Super Troopers

This move has been most noticeable in vodka, but it has also played out in the gin category. “The growth that we see in gin is very much about a shift from standard and value brands to premium and super-premium brands,” says Iglesias.

“The standard segment has been in decline for a long time, and that is as much about a demand for higher quality as it is about generational differences in brand preference. So, while the standard segment has seen volumes decline consistently by 1% over the past 10 years, premium gins have been growing by an average of 4% over the same time [IWSR 2014]. We are now at the stage where the global volume of premium gin is approaching that of standard gin, whereas 10 years ago standard brands outsold premium gins by two to one [IWSR 2014] and this is a trend that is set to continue.”


In the US, the super-premium gin category grew by almost 20% in 2014, though from a fairly small base. DISCUS’ Ozgo asks: “Will we see something like the Grey Goose of the gin category where a brand that retails for $30-$35 per bottle gets to the million case level? I certainly hope so. However, I think it could be more difficult. When Grey Goose came along we were in a period where whiskey, the largest spirits category, generally was still in decline. Thus, the vodka category did not have much competition. But, there has been a huge resurgence in the whiskey category, especially bourbon in the past two to three years that is still going strong.  So, it will be much more difficult for a super-premium gin to hit that million case level.”

When spirits brands have large portfolios and consumers are trading up, it is sometimes said there is danger of cannibalisation.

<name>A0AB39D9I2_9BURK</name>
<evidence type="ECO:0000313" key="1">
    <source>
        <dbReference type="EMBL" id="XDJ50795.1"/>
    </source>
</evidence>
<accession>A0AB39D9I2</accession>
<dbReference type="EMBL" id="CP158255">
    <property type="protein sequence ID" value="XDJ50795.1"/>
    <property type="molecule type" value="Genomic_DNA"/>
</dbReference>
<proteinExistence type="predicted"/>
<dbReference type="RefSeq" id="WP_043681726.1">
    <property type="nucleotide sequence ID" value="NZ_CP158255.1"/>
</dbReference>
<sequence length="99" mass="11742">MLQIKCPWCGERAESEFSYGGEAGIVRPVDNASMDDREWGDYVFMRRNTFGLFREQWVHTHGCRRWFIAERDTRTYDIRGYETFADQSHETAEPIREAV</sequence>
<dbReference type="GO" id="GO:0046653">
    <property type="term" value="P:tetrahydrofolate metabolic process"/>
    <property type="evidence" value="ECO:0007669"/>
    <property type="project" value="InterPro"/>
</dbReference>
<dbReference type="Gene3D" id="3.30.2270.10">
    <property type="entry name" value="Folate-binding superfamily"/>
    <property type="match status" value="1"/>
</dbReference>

“Of course the ideal would be to have both premium and super-premium products in rude heath,” William Grant’s O’Connor says. “However, if you had to choose, having your super-premium products ‘cannibalising’ your premium ones would definitely be preferable – it’s when it’s the other way round that you’ve got an issue.

“The only watch-out would be if you had a brand with both premium and super-premium variants, and knew people traded up through the range – in that case if the premium brand was suffering you might be reducing your pool of future super-premium consumers and thus long-term sales.”

For Mauricio Vergara, CMO for Bacardi in North America, the single most important thing is to add value for consumers. “That doesn’t mean lower prices. It means outstanding quality, great stories, and engaging in consumers’ day-to-day life.”

Vergara says Bacardi is trying to understand the consumer trends and be more aggressive in premiumising its portfolio – Grey Goose, Bombay Sapphire, Dewar’s 12 and others. He says even standard brands, such as Bacardi Superior, can play a role “by providing exceptional quality at  good value for money – but, by engaging consumers with credible, relevant messages, not by discounting.


“Consumers are looking for credibility – not provenance. You need a credible story that people care about, not necessarily a history or a home. Stories have to be substantiated in the intrinsic product, its process, its ingredients, its craftsmanship or other variables, but they have to mean something and be interesting and valuable for consumers. In the end, credible and relevant brand stories are what make consumers want and be willing to pay more for a brand.”